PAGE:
208R. Michael Sadler to Harrod, 24 April 1931 [a]

Having read with more care the majority report, in the light of the qualifications allowing adaptation of the new building in Broad Street to the needs of scholars, Sadler has changed his mind, [1] and now thinks that the differences could be composed. He therefore aligned with the unanimity of the curators of the Bodleian in accepting the majority report.

  1. 1. On 23 March, Sadler had written to Harrod that having read the Bodleian Library Commission's Report (1931), he was undeservedly with Harrod. He thought that there was a basis for agreement if the main points of Harrod's report were substituted for the corresponding points in the majority report (in HP VI-17. Cc in MS. Top. Oxon. c.633, fol. 61. Sadler's argument and agreement with Harrod was repeated in a letter to Alic Smith, 23 March 1931, in MS. Top. Oxon. c.633, fol. 62). Harrod explains that he did not feel able to adhere to the majority view because this "was not only not the best possible but would, if given effect, be worse than nothing and would block development in future". Harrod also expressed confidence the Rockefeller people were sympathetic with his point of view (letter to Sadler, 23 March 1931, in MS. Top. Oxon. c.633, fol. 59-60) (Harrod actually made sure that the Rockefeller Foundation was informed of his point of view and would support his position: see letters 206 R and 207 R).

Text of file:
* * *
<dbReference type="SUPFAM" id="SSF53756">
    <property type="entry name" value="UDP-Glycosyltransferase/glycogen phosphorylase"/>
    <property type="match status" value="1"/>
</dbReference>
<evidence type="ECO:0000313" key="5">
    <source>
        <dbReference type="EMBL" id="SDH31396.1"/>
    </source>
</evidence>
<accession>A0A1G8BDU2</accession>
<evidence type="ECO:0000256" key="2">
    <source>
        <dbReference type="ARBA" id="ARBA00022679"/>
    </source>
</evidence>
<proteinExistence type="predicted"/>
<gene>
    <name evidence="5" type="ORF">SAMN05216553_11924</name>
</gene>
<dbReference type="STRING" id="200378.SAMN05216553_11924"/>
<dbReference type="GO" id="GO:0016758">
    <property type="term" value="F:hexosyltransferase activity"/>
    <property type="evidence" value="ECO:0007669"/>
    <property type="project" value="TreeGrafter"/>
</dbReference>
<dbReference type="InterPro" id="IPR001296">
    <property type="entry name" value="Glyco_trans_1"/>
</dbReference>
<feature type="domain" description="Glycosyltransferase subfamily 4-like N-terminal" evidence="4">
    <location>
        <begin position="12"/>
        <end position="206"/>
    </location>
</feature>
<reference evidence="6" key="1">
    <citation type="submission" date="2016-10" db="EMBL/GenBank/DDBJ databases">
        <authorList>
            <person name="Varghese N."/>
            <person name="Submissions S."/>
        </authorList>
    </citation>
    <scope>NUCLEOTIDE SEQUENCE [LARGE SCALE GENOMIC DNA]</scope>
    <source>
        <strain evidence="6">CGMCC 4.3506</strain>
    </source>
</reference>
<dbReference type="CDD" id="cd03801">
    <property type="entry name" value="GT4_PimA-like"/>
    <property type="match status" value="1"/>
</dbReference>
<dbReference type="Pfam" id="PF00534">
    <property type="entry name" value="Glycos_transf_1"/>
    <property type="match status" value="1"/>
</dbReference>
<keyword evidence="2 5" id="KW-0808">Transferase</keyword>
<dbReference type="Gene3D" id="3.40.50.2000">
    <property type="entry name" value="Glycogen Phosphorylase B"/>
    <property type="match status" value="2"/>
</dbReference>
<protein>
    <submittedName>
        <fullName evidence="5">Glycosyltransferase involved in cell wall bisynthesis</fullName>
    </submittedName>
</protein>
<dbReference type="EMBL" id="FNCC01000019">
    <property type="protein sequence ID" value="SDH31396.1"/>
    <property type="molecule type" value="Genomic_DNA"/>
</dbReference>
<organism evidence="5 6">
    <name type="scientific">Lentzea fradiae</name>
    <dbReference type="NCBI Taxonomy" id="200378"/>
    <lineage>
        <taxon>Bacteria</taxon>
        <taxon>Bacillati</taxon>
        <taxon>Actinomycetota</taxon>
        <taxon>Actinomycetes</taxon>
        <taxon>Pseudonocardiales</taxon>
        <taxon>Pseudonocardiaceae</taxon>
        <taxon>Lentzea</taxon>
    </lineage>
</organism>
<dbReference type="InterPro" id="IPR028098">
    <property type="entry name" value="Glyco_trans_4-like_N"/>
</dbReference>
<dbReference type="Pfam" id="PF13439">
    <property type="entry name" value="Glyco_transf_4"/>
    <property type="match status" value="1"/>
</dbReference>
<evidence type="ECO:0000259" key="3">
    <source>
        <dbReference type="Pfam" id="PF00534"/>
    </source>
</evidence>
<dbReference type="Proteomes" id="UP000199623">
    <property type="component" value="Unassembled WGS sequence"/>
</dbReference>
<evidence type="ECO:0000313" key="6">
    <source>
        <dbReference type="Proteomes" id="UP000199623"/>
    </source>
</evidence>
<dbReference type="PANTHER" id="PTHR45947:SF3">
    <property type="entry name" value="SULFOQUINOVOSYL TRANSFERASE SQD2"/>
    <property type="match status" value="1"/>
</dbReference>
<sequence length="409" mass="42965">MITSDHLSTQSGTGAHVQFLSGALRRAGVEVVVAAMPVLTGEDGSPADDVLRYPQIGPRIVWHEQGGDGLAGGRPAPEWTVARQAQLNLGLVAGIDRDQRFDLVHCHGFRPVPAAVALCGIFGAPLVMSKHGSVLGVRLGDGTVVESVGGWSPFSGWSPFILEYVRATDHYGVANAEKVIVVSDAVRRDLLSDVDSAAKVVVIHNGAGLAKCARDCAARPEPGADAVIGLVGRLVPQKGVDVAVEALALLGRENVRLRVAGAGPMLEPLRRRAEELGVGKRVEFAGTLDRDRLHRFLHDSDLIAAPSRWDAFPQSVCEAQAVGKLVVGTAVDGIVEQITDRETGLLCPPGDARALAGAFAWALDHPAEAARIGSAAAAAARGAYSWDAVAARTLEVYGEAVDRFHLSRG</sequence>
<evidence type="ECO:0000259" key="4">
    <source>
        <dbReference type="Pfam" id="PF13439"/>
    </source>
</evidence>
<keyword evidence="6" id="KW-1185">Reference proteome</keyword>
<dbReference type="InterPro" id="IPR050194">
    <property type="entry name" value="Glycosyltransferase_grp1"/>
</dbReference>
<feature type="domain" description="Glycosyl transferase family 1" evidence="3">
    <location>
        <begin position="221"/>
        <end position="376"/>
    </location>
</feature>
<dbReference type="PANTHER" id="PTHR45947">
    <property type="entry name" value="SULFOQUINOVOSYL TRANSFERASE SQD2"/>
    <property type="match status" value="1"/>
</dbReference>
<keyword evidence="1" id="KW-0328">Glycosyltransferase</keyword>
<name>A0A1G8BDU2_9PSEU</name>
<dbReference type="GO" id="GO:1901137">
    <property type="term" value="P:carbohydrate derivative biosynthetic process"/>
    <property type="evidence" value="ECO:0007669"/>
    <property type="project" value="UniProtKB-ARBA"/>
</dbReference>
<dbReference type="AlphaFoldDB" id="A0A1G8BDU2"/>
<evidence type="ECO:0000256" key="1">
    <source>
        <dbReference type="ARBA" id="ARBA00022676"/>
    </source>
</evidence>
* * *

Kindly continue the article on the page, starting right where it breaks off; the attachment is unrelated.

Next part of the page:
1. a. From The Master's Lodgings, University College, Oxford # , three pages TLS, with envelope addressed to Christ Church, in HP VI-21; Cc in MS. Top. Oxon. c.633, fols 76-78.


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